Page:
A brilliant writer who was a victim of the McCarthyite "Red Scare" in the 1950s and was blacklisted in Hollywood for his alleged Communist sympathies. Reinstated in October 1997 along with other blacklisted victims--a bit too late for him, as he died in 1984.
As preparation for The Men (1950), Foreman and director Fred Zinnemann spent a month in a veteran's hospital researching, while star Marlon Brando lived, for a time, in its paraplegic unit.
Biography in: "The Scribner Encyclopedia of American Lives". Volume One, 1981-1985, pages 290-292. New York: Charles Scribner's Sons, 1998.
Daughter Amanda Foreman is one of two children born to Foreman and his second wife Estelle in the U.K., when the writer fled there in the wake of the McCarthy attacks in the U.S. Amanda is the author of "Georgianna: Duchess of Devonshire", a best-selling biography of an ancestor of Princess Diana, which was adapted into the Oscar-winning The Duchess (2008). Her second book is 2011's epic non-fiction study, "A World on Fire: Britain's Crucial Role in the American Civil War".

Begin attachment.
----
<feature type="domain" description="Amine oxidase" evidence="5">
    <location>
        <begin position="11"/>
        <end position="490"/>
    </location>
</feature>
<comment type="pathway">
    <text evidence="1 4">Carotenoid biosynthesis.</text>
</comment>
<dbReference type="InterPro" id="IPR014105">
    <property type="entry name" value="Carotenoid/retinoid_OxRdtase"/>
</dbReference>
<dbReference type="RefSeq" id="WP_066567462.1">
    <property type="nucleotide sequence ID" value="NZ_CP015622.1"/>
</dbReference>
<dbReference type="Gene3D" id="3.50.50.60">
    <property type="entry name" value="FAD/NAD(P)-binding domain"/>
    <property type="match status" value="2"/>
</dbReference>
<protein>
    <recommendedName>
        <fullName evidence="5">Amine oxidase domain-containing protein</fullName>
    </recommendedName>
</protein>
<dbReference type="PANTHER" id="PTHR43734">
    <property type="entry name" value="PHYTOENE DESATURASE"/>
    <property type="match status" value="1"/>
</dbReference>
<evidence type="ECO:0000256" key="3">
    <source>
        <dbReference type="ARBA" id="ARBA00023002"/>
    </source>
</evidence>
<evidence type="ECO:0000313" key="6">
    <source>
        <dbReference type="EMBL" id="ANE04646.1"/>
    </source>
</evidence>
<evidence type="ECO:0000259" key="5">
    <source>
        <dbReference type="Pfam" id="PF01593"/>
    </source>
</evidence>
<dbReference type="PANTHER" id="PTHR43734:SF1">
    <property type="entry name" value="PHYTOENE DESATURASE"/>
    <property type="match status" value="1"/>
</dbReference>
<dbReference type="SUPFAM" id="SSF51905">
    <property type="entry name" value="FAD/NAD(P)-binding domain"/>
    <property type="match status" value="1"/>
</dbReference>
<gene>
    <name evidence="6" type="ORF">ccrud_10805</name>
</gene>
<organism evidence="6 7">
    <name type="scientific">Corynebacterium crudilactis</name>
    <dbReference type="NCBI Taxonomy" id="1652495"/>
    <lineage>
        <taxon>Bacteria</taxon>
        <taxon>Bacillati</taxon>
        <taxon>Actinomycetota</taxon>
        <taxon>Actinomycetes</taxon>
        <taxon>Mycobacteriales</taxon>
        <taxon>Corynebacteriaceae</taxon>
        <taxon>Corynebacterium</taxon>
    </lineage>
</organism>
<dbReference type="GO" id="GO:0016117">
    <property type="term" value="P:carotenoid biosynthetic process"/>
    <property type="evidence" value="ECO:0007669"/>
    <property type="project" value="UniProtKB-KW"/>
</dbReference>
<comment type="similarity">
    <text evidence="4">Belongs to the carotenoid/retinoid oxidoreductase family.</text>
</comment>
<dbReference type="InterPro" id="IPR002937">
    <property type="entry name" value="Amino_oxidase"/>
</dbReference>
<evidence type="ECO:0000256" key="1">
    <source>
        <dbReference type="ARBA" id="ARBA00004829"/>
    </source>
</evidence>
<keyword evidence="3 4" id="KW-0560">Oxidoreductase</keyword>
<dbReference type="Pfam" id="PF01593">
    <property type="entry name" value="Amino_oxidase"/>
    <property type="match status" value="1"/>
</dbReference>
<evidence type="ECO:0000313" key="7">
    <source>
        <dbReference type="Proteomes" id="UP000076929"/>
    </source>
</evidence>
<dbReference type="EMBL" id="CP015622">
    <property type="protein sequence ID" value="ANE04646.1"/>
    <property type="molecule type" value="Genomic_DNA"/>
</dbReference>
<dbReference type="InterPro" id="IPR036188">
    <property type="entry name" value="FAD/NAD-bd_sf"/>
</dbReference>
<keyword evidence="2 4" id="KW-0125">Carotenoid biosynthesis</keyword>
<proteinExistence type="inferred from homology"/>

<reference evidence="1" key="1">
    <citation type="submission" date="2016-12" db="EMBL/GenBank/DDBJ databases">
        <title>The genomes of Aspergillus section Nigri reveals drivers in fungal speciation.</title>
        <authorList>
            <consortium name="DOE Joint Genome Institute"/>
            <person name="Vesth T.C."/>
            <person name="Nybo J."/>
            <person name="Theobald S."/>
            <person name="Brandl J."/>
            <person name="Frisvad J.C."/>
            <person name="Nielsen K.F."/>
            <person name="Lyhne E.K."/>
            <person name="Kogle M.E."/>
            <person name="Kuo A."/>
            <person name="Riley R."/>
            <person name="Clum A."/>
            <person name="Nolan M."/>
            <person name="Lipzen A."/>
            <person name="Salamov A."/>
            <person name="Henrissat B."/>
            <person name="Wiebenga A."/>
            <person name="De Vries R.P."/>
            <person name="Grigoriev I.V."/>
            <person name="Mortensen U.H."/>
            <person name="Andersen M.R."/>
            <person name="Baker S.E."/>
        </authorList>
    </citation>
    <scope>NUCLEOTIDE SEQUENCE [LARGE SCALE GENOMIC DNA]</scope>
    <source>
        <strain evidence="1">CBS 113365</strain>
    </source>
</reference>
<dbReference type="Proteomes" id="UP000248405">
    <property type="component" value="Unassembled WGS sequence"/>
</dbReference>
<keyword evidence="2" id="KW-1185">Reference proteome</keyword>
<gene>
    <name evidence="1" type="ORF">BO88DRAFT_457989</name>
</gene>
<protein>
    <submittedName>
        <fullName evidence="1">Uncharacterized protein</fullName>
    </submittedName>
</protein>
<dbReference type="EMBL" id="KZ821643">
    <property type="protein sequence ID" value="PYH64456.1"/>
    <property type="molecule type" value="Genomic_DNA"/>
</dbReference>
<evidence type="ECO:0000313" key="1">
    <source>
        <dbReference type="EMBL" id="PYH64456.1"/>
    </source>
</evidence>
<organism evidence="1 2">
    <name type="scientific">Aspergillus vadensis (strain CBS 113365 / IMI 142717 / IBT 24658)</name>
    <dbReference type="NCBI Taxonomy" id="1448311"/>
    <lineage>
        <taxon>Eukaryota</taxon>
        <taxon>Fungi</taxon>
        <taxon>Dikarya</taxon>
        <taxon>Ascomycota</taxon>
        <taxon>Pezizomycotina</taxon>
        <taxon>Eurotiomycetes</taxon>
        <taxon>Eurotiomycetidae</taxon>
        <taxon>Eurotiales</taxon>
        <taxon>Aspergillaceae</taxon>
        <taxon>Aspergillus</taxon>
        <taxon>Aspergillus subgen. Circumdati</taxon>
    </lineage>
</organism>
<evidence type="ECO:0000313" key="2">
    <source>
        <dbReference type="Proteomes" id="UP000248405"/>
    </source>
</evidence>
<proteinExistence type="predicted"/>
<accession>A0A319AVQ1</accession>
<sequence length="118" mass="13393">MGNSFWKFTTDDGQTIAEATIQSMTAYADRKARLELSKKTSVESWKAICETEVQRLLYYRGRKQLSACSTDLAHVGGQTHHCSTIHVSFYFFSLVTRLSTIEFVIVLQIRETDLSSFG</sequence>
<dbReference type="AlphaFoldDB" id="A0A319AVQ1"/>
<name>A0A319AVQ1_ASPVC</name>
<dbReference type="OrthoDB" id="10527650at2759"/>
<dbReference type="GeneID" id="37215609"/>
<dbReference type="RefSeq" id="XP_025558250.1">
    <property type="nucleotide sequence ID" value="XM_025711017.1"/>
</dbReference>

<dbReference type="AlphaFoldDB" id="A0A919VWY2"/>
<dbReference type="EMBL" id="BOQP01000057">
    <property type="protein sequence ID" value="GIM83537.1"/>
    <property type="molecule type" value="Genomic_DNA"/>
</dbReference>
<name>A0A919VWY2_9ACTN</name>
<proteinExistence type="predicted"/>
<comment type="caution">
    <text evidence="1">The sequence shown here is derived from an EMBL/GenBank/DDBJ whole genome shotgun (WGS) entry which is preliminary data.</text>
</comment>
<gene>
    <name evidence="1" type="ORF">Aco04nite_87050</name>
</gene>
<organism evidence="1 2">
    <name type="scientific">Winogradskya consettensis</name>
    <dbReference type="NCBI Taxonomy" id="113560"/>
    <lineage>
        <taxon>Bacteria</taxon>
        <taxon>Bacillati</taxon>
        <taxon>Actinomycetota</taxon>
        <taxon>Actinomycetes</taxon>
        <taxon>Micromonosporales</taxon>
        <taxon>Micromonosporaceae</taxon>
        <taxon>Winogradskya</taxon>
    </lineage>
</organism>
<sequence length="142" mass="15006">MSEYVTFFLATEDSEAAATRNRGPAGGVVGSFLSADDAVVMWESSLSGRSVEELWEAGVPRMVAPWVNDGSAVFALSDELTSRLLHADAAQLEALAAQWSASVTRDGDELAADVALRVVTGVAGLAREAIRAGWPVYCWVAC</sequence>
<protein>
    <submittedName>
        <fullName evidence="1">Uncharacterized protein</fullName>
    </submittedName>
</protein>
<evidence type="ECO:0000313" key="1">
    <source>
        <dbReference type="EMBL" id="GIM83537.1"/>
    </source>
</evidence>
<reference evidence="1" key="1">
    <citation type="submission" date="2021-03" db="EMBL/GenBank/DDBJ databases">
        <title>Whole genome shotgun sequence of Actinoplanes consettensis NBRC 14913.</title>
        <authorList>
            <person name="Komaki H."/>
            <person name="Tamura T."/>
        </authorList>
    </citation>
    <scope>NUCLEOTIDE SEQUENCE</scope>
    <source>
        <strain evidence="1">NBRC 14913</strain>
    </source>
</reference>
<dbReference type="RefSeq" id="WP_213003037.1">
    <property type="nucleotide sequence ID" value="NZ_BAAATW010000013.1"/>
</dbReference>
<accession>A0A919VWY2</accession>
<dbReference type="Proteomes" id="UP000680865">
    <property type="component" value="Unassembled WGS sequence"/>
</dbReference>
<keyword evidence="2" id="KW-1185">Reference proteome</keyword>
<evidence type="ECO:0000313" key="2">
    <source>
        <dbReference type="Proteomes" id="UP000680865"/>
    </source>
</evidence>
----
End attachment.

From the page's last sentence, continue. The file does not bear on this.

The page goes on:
His son, Jonathan Foreman, was an editorial writer and senior film critic for the New York Post, before relocating to his London birthplace to work for the Daily Mail.
The son of Russian-Jewish immigrants, he originally studied for a law degree but ended up starting his career in publicity.
When he heard the news that his The Victors (1963) assistant editor, Gordon Davie,'s first child (Andy Davie) had been born, Carl sent a magnum of champagne to wet the baby's head.
Wrote the original draft of the Marlon Brando motorcycle film, The Wild One (1953). The script fell afoul of the Breen Office censors--supposedly because it sought to explain the motorcyclists' sense of frustration instead of just portraying them as crazed, violent outlaws--and was re-written, to Brando's bitter disappointment.